Island exile

Reflecting on Trotsky’s life and work on Büyükada/Prinkipo, some initial thoughts arise about exile as an insular space of experience. Islands can signify both isolation and protection as well as banishment and refuge. In Byzantine times, Büyükada/Prinkipo was a place of banishment that offered undesired princes and princesses coerced shelter.[9] For Büyükada/Prinkipo, which is an archipelago, one can adapt Ottmar Ette’s distinction between Insel-Welt (‘island world’) and Inselwelt (‘archipelago world’). An island world is ‘an island that is self-contained, has clear-cut boundaries and is dominated by a clear internal order [...], forming in itself and for itself a unit that is delimited from the outside’.[10] On the other hand, an Inselwelt is associated with .[11] From the largest Princes’ Island, one can see not only the surrounding islands, inhabited and uninhabited alike, but also the mainland − the proximate Asian and distant European parts of Istanbul.  

Dis:connectivity and archipelagic thinking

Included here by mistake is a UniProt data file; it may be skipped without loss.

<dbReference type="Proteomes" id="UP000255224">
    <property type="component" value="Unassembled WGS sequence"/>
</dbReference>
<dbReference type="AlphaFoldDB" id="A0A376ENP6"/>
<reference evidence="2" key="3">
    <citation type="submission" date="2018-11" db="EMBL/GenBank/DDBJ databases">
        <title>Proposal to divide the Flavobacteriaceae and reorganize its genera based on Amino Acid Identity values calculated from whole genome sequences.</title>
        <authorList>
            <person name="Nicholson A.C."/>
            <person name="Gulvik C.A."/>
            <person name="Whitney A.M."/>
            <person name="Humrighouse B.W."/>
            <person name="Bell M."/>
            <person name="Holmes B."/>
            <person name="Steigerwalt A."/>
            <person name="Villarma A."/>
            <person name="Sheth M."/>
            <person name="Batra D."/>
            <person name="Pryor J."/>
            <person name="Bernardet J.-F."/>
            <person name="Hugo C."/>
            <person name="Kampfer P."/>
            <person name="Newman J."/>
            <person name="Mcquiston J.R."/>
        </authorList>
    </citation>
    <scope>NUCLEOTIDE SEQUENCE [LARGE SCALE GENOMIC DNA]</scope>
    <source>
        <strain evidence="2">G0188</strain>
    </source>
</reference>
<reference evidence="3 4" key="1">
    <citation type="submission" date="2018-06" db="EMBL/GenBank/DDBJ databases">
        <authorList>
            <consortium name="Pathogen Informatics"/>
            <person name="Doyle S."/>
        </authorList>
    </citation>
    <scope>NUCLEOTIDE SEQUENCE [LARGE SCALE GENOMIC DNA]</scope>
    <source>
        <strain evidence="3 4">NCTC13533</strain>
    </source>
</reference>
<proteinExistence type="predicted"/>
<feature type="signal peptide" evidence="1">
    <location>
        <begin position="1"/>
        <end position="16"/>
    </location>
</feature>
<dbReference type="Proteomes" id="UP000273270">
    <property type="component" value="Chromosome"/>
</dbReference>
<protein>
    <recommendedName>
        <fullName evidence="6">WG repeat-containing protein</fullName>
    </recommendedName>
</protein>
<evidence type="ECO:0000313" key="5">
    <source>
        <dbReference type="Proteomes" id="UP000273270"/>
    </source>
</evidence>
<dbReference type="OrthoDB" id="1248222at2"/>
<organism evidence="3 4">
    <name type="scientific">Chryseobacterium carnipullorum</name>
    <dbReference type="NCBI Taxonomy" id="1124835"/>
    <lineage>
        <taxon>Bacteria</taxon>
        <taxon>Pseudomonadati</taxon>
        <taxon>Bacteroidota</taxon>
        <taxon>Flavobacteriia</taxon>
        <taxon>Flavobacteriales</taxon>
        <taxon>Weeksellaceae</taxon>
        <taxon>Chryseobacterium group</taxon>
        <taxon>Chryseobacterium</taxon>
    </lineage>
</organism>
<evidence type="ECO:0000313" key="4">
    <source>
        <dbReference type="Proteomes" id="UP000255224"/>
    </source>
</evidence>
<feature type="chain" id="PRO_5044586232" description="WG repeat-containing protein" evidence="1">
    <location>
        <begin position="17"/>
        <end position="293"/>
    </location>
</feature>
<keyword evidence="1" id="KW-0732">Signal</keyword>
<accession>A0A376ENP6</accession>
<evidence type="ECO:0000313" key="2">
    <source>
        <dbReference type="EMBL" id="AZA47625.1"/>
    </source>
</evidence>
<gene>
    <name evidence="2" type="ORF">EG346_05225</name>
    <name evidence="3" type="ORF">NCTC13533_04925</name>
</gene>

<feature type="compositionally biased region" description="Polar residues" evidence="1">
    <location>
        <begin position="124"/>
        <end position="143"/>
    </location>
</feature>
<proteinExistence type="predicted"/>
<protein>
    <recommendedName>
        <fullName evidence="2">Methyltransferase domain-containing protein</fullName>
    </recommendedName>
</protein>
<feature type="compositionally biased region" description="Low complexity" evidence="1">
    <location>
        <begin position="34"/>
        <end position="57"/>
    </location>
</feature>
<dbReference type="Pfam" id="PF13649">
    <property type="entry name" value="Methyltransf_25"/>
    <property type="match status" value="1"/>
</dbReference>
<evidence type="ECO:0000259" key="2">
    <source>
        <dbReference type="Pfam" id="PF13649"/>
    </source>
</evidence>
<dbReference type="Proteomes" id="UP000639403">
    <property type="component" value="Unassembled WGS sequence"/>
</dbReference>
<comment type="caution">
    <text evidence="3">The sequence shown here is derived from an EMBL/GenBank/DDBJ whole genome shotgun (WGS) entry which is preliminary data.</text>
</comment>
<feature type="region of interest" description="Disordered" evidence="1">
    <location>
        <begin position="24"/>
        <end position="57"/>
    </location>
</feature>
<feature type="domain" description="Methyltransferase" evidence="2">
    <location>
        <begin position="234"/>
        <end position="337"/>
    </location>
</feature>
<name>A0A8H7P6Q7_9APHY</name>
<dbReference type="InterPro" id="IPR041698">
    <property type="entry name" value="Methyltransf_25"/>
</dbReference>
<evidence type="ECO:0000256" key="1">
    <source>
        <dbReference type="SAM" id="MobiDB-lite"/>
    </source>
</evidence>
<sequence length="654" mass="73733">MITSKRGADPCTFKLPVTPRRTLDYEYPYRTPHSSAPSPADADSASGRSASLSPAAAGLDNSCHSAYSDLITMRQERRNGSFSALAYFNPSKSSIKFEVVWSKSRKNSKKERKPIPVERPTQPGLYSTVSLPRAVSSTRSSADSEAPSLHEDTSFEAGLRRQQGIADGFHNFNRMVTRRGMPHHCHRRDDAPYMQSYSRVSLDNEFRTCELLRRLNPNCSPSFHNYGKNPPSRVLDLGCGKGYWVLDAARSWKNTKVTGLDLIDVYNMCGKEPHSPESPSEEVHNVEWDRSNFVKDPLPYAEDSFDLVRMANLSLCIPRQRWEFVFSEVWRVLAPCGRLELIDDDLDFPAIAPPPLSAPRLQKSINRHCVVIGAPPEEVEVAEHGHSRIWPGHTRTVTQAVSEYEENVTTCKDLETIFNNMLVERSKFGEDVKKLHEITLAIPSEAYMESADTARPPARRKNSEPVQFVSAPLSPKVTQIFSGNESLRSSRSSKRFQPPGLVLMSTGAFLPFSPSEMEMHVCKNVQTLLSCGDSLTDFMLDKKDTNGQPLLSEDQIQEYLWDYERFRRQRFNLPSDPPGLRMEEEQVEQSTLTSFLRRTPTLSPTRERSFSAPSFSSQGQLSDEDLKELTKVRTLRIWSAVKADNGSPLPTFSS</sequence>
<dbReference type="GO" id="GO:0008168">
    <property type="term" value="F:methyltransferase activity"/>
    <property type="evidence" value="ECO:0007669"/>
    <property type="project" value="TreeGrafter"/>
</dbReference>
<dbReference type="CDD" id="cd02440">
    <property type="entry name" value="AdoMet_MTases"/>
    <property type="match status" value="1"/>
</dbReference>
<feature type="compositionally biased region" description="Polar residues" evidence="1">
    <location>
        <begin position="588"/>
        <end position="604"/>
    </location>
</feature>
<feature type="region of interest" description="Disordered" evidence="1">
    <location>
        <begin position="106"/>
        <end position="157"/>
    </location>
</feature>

Büyükada/Prinkipo is part of an island community, connected to both Europe and Asia, to both halves of Istanbul and their respective histories. Between them is the sea, which is always an intermediary and a boundary or barrier.[12] Independence, isolation, but also participation and a kaleidoscopic view of the world − or at least of two continents − result from island exile. Despite the distance of the island, Trotsky managed to participate in world events through publications, reading daily newspapers and visits by political supporters. He was able to productively counteract the (enforced) seclusion of island life and from his exile to develop a keen and sympathetic eye for world history. Consequently, Trotsky’s work in exile is not far removed from the kind of archipelagic thinking Édouard Glissant describes .[13] Archipelagic thinking is to not only see the island, but to be aware of the connection of the particular to the larger whole.[14] While in Exile on Büyükada/Prinkipo, the Russian exile became highly productive. The island life of Trotsky was an exile within exile.   [1] The ideas in this post derive from Burcu Dogramaci Burcu Dogramaci, 'Arrival City Istanbul: Flight, Modernity and Metropolis at the Bosporus. With an Excursus on the Island Exile of Leon Trotsky', in Arrival Cities. Migrating Artists and New Metropolitan Topographies in the 20th Century, hg. von Burcu Dogramaci (Leuven: Leuven University Press, 2020), 205–25. [2] Jean van Heijenoort, With Trotsky in Exile. From Prinkipo to Coyoacán. (Cambridge: Harvard University Press, 1978), 20. [3] George Simenon, 'Besuch bei Trotzki (Paris-Soir, 16./17. Juni 1933)“, in Das Simenon-Lesebuch. Erzählungen, Reportagen, Erinnerungen. Briefwechsel mit André Gide. Brief an meine Mutte, hg. von George Simenon (Zürich: Diogenes Verlag, 2002), 223. [4] Heijenoort, With Trotsky in Exile. From Prinkipo to Coyoacán., 20. [5] Robert Service, Trotzki. Eine Biographie. (Berlin: Suhrkamp Verlag, 2012), 500. [6] Isaac Deutscher, Trotzki. Der verstoßene Prophet 1929–1940 (Stuttgart: Kohlhammer, 1972), 97–152. [7] Service, Trotzki. Eine Biographie., 500. [8] Catherine Pinguet, Les îles des Princes. Un archipel au large d’Istanbul. (Tharaux: Empreinte, 2013), 117. [9] Pinguet, 29–33. [10] Ottmar Ette, 'Insulare ZwischenWelten der Literatur. Inseln, Archipele und Areale aus transarealer Perspektive.', in Inseln und Archipele. Kulturelle Figuren des Insularen zwischen Isolation und Entgrenzung, hg. von Anna Wilkens (Bielefeld: Transcipt Verlag, 2011), 26. [11] Ette, 26. [12] Anna Wilkens, 'Ausstellung zeitgenössischer Kunst: Inseln – Archipele – Atolle. Figuren des Insularen.', in Inseln und Archipele. Kulturelle Figuren des Insularen zwischen Isolation und Entgrenzung, ed. Anna Wilkens (Bielefeld: Transcipt Verlag, 2011), 64. [13] Édouard Glissant, Kultur und Identität. Ansätze zu einer Poetik der Vielheit (Heidelberg: Wunderhorn, 2005), 34. [14] See: Marsha Pearce, 'Die Welt Als Archipel /The World as Archipelago.', Kulturaustausch/Cultural Exchange: Journal for International Perspectives, Nr. 2 (2014): 18 f.